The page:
Academic journal article Scandinavian Journal of Work, Environment & Health

Prediction of Objectively Measured Physical Activity and Sedentariness among Blue-Collar Workers Using Survey Questionnaires

Academic journal article Scandinavian Journal of Work, Environment & Health

Prediction of Objectively Measured Physical Activity and Sedentariness among Blue-Collar Workers Using Survey Questionnaires

Article excerpt

Even in modern information societies, a considerable proportion of the working population is exposed to physical activity at work (1, 2). In a national survey in 2012, 39% of the Danish workforce reported to have a job where >75% of the time required some physical activity, such as standing and walking (3). More selfreported time spent in physical activity during work has been associated with increased risk of long-term sickness absence (2, 4), premature drop-out from the workforce (5), and cardiovascular and all-cause mortality (1, 6, 7). On the other hand, other workers spend a large proportion of the time at work being sedentary (8-10), which has been suggested to be associated with increased all-cause mortality (11), musculoskeletal pain (12), and obesity (13).

Occupational time spent sedentary and in physical activity have so far mainly been determined using questionnaires that are feasible to administer in a large population, such as in national surveys (14-16). However, questionnaires have been criticized for giving biased and imprecise results compared to objective measurements (17). Systematic and random measurement errors may lead to misleading results, both when documenting time spent sedentary and in physical activity and when determining associations with relevant outcomes such as health and well-being. As an alternative, objective measurements using accelerometers offer accurate information of time spent sedentary and in physical activity (18, 19). Thus, accelerometer recordings have been used as the gold standard for validating questionnaire-based data on time spent sedentary and in physical activity (20, 21). However, accelerometers demanding more resources to use than questionnaires (22), disqualifing them from most large-scale studies.

An attractive compromise would be to predict objectively measured occupational time spent sedentary and in physical activity from self-reported information that would generally be available in most large epidemiological studies and surveys. Explicit prediction models have been proposed before to predict time spent sedentary and in physical activity (23-25), but these studies have not developed models for exposures at work, which may show associations with self-reported predictors other than leisure time exposures. A few previous studies have, indeed, developed prediction models for time spent sedentary and in physical activity specifically at work (26-30). However, they have mainly focused on predicting answers to some self-reported variables by another type of self-reported information. This approach increases the risk of correlated error or common-method bias (31).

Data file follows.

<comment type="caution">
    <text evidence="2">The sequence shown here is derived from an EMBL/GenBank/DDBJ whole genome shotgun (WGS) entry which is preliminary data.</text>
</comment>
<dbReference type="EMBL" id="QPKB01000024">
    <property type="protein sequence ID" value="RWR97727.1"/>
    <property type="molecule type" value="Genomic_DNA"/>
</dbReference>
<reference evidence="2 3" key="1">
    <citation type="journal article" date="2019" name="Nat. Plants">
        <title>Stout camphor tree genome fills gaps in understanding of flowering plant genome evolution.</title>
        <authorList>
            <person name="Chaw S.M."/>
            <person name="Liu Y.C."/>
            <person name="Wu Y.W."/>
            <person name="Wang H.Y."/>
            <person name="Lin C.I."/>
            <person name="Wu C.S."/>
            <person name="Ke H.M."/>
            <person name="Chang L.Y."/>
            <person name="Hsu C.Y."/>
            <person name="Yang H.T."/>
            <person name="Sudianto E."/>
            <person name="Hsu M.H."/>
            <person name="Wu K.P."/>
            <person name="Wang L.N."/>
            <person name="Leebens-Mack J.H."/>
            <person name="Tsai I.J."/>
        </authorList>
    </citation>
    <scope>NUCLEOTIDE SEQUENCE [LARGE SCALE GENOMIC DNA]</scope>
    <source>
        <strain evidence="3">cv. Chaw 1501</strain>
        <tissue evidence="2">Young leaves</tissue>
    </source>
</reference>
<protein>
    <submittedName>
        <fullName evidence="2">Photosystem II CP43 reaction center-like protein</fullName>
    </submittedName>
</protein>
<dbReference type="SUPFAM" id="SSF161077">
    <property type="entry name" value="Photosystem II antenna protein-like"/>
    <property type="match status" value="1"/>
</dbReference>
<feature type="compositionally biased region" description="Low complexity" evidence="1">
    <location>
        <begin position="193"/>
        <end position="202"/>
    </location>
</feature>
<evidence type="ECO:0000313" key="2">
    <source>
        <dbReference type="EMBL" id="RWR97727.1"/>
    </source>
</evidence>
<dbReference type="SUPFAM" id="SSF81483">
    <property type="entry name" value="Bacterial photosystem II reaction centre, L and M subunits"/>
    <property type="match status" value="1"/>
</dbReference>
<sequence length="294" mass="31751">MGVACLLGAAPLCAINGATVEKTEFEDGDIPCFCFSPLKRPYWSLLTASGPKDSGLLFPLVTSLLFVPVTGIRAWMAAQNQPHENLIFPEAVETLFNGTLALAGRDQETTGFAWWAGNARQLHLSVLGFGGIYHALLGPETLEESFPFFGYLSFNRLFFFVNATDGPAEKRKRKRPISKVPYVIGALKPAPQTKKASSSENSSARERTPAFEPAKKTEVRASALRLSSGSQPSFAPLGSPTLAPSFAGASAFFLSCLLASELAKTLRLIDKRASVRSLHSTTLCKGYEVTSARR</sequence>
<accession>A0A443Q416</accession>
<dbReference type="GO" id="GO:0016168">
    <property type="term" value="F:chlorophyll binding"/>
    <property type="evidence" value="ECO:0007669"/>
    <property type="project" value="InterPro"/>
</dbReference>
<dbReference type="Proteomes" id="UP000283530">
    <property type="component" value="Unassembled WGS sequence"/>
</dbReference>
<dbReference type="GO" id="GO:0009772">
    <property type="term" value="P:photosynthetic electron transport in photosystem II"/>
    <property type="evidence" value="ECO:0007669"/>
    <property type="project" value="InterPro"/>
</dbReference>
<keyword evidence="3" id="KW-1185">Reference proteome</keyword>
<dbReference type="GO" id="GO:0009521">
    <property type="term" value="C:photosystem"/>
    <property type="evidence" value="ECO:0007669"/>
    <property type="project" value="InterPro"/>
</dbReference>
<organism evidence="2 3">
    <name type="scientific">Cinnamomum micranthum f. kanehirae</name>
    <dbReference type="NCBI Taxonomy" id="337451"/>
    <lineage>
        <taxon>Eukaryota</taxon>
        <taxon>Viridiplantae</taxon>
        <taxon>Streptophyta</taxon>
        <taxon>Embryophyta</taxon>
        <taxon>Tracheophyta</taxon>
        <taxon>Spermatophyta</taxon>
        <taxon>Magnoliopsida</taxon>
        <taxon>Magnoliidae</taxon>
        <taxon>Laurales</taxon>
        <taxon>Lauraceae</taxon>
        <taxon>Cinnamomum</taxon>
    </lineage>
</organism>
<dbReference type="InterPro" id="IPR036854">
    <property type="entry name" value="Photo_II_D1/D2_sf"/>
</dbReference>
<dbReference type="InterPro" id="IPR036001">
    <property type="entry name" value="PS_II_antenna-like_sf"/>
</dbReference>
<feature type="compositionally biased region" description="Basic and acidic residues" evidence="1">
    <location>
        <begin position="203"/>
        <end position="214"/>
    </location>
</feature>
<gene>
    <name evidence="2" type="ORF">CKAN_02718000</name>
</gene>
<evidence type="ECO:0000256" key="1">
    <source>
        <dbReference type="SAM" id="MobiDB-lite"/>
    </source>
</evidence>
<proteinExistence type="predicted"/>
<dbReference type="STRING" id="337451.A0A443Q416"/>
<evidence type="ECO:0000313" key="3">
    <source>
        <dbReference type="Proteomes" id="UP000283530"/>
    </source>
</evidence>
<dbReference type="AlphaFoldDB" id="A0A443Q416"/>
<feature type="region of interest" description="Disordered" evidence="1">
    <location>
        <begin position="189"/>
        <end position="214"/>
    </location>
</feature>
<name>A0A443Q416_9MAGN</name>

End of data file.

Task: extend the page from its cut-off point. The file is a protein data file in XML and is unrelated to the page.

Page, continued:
Another limitation of previous prediction models addressing time spent sedentary and in physical activity at work is that the predictors included in the models, such as cognitive (32) and psychosocial variables - including social norms, self-efficacy and advantages of sitting less (26) - are not normally available in large epidemiological studies and surveys. Developing models based on predictors that typically appear in large epidemiological studies and surveys would increase the utility of the models in the context of, for instance, public health surveys and cohort studies of occupational health.

As a general endeavor in exposure modelling, examination of simple models based on few predictors is of interest, since parsimonious models may be easier to use and more stable than models based on many predictors. In the present context, this would call for assessments of the performance of models based only on selected questionnaire variables that can be expected to be particularly predictive of sedentary behavior and physical activity at work. Thus, this study aimed at developing and evaluating statistical models predicting objectively measured time spent sedentary and in physical activity at work from self-reported variables which would generally be available in large epidemiological studies and surveys. …

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